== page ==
Thursday, June 14, 2012
Garlic Scape Pesto
Garlic scapes are the flowering stalks of a particular variety of hardneck garlic, Rocombole (also known as serpent garlic) due to the curling scapes it produces. If you are fortunate enough to have garlic growing in your garden, save those scapes! I have zero land whatsoever (don't even suggest windowbox gardening.. my dogs enjoy eating dirt.. 'nuff said), but fortunately I have an awesome farmers market that sells 'em to me dirt cheap.
To be honest, I have never had garlic scapes before. They kind of fit into the category of wild edibles (like ramps, fiddleheads and dandelion greens) that I SHOULD be able to forage for but since I don't know anything about identifying wild plants and all the dandelion greens in my 'hood have dog piss on them I resort to shelling out too much money to get my fix.
Nine dollars a pound for fiddlehead ferns? I mean, c'mon...they're freaking FERNS!
Garlic scapes at the farmers market were 10 for a dollar, so I went for it. You can't buy anything for a dollar these days so I considered it a steal.
When I asked some friends (and google) what I should do with my scapes, having never prepared them before, pesto was the number one response.
I can make pesto in my sleep I've done it so many times, so this came together in about three minutes.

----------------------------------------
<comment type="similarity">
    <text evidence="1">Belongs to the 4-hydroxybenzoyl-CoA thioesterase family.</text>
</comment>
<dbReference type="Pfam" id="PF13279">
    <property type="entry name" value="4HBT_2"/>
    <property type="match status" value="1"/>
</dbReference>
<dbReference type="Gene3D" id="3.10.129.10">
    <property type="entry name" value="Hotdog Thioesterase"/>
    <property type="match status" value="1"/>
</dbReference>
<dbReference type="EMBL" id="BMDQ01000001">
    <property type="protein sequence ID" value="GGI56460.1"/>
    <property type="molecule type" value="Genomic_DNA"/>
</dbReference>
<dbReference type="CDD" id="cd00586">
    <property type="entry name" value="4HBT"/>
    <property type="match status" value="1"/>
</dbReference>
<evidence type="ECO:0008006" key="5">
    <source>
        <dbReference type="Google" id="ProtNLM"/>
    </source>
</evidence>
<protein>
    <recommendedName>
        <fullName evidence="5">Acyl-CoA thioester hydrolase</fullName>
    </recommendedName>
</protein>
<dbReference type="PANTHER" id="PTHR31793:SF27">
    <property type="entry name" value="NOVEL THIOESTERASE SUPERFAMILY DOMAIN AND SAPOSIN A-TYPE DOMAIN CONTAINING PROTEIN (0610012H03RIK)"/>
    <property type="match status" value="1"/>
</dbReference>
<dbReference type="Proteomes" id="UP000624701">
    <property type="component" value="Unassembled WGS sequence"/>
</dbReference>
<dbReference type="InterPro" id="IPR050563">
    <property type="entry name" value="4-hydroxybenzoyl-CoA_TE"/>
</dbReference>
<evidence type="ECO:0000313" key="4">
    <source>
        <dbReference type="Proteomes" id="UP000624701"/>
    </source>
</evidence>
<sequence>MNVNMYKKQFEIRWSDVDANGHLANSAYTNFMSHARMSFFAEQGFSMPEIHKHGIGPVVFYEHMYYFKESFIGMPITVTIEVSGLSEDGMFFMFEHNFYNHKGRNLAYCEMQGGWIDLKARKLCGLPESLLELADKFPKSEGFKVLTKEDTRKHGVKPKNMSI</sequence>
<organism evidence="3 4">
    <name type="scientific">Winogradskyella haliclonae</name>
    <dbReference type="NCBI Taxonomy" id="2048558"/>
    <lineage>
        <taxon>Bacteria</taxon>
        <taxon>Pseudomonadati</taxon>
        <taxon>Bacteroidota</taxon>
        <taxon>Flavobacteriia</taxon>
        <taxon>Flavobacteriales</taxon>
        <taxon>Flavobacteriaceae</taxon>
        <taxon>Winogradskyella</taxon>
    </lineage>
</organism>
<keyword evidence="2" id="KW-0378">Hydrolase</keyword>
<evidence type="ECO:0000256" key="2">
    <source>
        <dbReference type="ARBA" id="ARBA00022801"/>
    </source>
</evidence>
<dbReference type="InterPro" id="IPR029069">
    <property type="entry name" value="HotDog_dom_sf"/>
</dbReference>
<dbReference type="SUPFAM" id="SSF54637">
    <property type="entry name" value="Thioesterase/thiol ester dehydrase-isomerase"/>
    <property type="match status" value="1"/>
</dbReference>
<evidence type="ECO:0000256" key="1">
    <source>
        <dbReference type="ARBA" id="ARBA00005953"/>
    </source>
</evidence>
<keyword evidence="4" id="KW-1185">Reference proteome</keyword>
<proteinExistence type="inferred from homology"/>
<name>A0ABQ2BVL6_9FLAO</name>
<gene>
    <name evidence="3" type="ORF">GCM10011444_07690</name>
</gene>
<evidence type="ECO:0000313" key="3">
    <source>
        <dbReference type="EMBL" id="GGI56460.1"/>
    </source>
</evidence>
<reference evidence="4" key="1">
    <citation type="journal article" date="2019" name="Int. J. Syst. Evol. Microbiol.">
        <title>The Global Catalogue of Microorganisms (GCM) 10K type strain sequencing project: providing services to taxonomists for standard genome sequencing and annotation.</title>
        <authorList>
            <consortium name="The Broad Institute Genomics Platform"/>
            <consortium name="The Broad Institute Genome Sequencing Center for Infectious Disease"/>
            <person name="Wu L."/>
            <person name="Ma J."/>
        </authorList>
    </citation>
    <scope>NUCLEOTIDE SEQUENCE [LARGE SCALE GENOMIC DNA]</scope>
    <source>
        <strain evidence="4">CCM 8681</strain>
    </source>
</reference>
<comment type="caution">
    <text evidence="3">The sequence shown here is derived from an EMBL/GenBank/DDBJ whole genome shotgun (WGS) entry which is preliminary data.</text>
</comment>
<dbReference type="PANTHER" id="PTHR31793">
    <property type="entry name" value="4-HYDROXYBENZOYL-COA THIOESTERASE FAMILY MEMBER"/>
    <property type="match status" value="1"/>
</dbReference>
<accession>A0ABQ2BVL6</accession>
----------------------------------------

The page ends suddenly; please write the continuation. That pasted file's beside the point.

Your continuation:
For you unexpericed pesto makers, it will probably take you all of 10 minutes, and that's if you're making it doped up on vicodin.
In other words... this recipe is QUICK. I especially love quick when I've been at work cooking ten hours and can't think about picking up my knife ONE. MORE. TIME.
It will save you from another beer and popcorn night.
Toss it with some pasta, spread it on some toasted baguette, use it as a sandwich spread, dip raw vegetables into it, toss it into a grain based salad.
Garlic Scape Pesto (makes 1 c.)
6 garlic scapes
1 c. fresh basil
1/3 c. walnuts
1/3 c. parmesan cheese
1 T. fresh lemon juice
1/2 t. sea salt
black pepper, to taste
1/2 c. extra virgin olive oil
Cut garlic scapes into 1 inch pieces. Place in a food processor with the basil, walnuts, parmesan, and lemon juice. Process into a coarse paste. With the motor running, slowly stream in the olive oil and process until fully combined. Season with salt and pepper to taste.
Store leftover pesto in a glass jar covered with a thin layer of olive oil (to preserve the color). Or... have a friend over and eat the entire batch.